Naval History and Heritage Command

Naval History and Heritage Command

Captain Richard H. Jackson, United States Staff Representative in Paris, to Vice Admiral William S. Sims, Commander, United States Naval Forces Operating in European Waters

                                            <October 8, 1918.>

          C A B L E G R A M  RECEIVED   Y-11

Origin Comfran Brest (Naval Staff Representative Paris)   8161

Ref’d to       Date

   CS         Oct 9

42 ADR.

SECRET.

Simsadus.

8161. VERY URGENT. “Prime ministers of Great Britain, France and Italy have prepared certain terms of armistice with the Central Powers.1 Referred to meeting military representatives Versailles with whom were associated representatives American, British, French, Italian navies. Meeting held this morning and military and naval details drawn up and signed by all but General Bliss and Captain Jackson. General Bliss has cable President asking power sign for United States.2 Following message gives terms agreed upon by naval members Vice Admiral Debon3 presiding and accepted by joint body. Provided President approves General Bliss’ request authority to sign I request authority to sign.”4 18108 8161

Wilson.            

Sent: 11:29 p.m., October 8, 1918.

Recd: 11:38 p.m., October 8, 1918.

Source Note: Cy, DNA, RG 45, Entry 517B.

Footnote 1: On 7 October, the Swedish Envoy to the United States, Wilhelm August Ferdinand Ekengren, handed Secretary of State Robert Lansing a note from the government of Austria-Hungary offering to conclude an armistice and enter negotiations to end the war. See, Lansing to Woodrow Wilson, 7 October 1918 and enclosure, Wilson Papers, 51: 258-59. The conference with Prime Ministers David Lloyd George, Georges Clemenceau, and Vittorio E. Orlando began on 5 October, and on 7 October they proposed terms for an armistice with Germany and Austria-Hungary. The situation was complicated by the fact that the day before the United States had been approached directly by the government of Germany concerning peace on the basis of an address Wilson made at the Metropolitan Opera House on 27 September. The note from the German government, dated 6 October, is printed in Wilson Papers, 51: 253; Wilson’s speech appears in ibid., 127-33. On 7 October, Wilson replied to the German note seeking further clarification of their intentions and at the same time, clarifying his own words. Wilson Papers, 51: 255-57.

Footnote 2: The cable from Gen. Tasker H. Bliss, American Permanent Military Representative, Allied Supreme War Council, which was addressed to Secretary of War Newton D. Baker and Gen. Peyton C. March, the Army Chief of Staff, presented the proposal of the Prime Ministers for an armistice not only with Austria-Hungary, but with Germany as well. According to Sir William Wiseman, who acted as liaison between President Woodrow Wilson and the British government,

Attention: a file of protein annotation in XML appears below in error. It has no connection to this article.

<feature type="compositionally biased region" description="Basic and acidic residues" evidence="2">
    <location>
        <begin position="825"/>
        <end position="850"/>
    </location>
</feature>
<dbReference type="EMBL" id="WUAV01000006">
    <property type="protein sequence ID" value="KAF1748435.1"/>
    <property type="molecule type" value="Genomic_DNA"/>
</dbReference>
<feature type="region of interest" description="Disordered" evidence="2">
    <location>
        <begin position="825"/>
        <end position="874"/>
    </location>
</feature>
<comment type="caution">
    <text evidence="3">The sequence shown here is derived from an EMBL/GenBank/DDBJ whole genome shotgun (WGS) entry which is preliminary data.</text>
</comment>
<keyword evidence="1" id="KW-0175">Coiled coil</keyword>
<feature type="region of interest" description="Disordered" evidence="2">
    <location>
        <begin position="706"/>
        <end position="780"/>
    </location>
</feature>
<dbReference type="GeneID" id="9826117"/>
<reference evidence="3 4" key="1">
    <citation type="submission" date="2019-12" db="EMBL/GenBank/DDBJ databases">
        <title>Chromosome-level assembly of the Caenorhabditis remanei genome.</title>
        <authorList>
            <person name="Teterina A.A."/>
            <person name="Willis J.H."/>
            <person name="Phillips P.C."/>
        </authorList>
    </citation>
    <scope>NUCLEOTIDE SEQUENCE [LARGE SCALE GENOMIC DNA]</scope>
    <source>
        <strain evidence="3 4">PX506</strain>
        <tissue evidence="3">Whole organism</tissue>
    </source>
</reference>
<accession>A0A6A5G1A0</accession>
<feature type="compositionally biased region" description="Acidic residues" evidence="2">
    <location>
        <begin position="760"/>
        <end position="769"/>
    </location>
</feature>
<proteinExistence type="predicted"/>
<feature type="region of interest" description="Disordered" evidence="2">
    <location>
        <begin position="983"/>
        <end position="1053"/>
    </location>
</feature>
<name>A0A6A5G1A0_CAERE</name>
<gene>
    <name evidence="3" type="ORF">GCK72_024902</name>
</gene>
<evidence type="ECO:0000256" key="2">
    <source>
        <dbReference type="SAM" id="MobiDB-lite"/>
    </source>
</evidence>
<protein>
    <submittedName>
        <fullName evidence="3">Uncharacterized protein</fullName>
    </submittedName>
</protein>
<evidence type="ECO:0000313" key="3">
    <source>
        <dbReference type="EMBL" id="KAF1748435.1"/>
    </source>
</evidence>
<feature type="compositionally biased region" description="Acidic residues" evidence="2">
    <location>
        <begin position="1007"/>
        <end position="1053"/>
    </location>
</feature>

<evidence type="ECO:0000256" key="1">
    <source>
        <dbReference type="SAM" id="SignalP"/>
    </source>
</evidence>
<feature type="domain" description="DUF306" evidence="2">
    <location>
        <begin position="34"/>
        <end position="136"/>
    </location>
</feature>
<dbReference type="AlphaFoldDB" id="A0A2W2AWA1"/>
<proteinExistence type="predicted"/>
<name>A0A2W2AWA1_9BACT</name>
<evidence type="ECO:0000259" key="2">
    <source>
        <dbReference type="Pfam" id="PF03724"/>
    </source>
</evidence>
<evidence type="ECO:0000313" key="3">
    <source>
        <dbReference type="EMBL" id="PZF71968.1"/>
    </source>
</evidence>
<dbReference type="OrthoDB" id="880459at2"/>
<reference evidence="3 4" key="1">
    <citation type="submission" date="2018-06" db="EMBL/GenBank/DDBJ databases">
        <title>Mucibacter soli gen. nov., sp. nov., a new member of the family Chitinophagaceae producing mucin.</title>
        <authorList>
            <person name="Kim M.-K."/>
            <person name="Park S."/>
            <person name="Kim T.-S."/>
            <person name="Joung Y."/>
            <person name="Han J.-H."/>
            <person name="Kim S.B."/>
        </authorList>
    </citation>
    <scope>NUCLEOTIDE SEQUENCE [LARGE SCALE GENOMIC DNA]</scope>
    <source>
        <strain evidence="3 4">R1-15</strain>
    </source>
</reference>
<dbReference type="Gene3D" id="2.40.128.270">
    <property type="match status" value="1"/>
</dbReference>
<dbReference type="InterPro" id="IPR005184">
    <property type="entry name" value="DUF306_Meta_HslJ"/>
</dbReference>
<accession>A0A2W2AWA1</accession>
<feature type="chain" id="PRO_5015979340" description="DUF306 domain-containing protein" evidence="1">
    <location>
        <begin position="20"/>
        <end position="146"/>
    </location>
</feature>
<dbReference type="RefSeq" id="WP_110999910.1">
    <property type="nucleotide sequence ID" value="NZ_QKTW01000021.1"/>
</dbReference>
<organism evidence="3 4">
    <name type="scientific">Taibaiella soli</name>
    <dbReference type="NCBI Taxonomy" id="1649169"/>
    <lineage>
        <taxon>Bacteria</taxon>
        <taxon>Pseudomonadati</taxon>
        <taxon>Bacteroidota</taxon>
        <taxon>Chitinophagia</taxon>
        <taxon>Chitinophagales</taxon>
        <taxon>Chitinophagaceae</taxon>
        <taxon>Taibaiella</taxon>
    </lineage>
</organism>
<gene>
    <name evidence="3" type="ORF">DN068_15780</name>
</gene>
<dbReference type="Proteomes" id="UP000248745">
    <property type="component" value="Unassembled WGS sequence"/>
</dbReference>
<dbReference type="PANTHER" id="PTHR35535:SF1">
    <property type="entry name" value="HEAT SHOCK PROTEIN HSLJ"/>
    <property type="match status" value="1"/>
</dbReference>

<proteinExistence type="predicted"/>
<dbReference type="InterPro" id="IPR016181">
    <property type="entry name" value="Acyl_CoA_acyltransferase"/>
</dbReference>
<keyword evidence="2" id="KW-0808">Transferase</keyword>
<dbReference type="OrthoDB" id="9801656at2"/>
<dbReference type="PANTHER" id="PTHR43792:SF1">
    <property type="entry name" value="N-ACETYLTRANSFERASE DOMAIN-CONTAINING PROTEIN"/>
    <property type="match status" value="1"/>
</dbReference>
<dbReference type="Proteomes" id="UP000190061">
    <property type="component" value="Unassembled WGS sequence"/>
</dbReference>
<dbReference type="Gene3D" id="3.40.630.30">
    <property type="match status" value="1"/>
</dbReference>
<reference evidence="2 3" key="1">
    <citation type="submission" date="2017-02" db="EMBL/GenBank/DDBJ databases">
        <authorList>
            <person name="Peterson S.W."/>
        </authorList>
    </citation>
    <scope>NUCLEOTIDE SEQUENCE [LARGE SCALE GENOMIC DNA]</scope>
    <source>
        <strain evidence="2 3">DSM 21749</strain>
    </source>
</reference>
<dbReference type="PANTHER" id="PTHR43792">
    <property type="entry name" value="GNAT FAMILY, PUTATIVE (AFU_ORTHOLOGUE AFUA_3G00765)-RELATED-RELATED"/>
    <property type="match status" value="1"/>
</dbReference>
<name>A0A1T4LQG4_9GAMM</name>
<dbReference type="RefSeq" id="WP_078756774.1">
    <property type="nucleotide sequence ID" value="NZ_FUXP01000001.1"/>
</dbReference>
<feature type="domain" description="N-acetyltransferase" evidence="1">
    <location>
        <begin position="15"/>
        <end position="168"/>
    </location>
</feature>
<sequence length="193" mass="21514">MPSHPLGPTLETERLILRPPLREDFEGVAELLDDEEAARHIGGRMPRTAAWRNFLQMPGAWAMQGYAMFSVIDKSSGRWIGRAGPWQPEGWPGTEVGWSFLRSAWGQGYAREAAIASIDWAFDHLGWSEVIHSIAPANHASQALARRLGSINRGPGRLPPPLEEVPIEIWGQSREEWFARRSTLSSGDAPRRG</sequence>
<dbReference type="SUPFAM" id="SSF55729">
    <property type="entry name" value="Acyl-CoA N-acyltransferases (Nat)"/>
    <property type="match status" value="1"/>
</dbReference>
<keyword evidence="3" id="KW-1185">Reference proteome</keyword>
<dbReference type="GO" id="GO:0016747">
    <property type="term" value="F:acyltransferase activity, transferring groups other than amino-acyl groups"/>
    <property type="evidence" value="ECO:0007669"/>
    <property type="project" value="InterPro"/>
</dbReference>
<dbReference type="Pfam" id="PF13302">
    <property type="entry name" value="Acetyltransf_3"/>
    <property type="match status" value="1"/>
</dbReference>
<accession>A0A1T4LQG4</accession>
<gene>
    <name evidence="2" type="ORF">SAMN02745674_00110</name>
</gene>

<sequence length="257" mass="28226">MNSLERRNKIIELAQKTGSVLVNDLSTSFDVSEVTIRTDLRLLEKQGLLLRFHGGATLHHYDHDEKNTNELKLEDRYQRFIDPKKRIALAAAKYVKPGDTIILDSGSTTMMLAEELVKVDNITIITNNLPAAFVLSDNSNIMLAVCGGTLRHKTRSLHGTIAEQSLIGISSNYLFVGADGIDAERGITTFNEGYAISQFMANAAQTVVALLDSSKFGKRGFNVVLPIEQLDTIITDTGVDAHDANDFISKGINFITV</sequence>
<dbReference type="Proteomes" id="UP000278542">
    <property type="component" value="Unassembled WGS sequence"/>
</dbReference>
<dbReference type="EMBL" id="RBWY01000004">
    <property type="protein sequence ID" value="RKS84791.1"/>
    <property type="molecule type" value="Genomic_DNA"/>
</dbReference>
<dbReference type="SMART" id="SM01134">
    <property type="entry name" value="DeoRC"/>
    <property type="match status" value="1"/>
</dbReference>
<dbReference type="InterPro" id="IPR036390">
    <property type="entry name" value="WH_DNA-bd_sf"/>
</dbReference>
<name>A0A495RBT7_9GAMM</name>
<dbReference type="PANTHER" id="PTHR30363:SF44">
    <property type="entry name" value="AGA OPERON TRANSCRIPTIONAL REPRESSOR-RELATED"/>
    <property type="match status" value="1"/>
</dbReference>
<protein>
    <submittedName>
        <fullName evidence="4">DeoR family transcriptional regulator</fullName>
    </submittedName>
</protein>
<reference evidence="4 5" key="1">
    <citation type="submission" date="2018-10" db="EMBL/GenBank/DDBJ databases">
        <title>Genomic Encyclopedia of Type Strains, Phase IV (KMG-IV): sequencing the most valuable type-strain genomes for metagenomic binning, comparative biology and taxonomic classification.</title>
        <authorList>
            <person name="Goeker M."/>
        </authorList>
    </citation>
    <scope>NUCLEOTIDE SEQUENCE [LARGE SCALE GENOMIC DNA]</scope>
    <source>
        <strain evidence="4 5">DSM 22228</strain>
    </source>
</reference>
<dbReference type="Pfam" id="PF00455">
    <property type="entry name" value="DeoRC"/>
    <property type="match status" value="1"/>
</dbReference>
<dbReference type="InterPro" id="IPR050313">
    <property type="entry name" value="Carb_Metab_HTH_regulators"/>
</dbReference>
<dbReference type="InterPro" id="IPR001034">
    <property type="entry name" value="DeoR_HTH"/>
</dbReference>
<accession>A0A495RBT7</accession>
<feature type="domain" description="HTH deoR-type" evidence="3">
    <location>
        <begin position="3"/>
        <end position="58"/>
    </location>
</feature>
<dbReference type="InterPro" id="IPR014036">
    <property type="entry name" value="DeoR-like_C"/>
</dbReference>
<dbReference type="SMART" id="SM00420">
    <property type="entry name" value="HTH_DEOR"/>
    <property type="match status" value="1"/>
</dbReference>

Bliss said he was asked to agree on behalf of U.S.

    He objected to certain of the terms on military grounds.

     The second cable dated 8th said that the three Prime Ministers wanted the document signed by three o’clock that afternoon.

     He added that his military criticisms had now been met by certain alterations in the terms.

B. Bliss uses the words the principles of an armistice which have been accepted.

     The President and the State Department interpreted this to mean that the three Prime Ministers had definitely agreed [on] the terms of an armistice...

     Colonel House also spoke to me about the cable. Both he and the President were much disturbed about it.

C.I suggested that General Bliss’ cable was not clear and a more probable interpretation was that the three Prime Ministers took the occasion of their meeting to get the views of their Naval and Military experts on the terms of a possible armistice—that the U.S. Military Representative was present and the draft terms seem to have been even modified to meet his views.

Wisemen went on to say that there was a rumor from a source the U.S. considered reliable that the allies were bound by a secret treaty “regarding Turkey” and were acting on the basis of that treaty and that a separate peace had already been arranged with Bulgaria.” Wiseman added: “I need not emphasize the effect on public opinion here if it was through that steps towards peace were being taken without consulting U.S.” He suggested that the British Prime Minister cable Wilson with assurances and that they urge that Presidential advisor Edward M. House be sent to Europe immediately; ibid., 291-92.

Footnote 3: Adm. Ferdinand de Bon, Chief of French Naval Staff.

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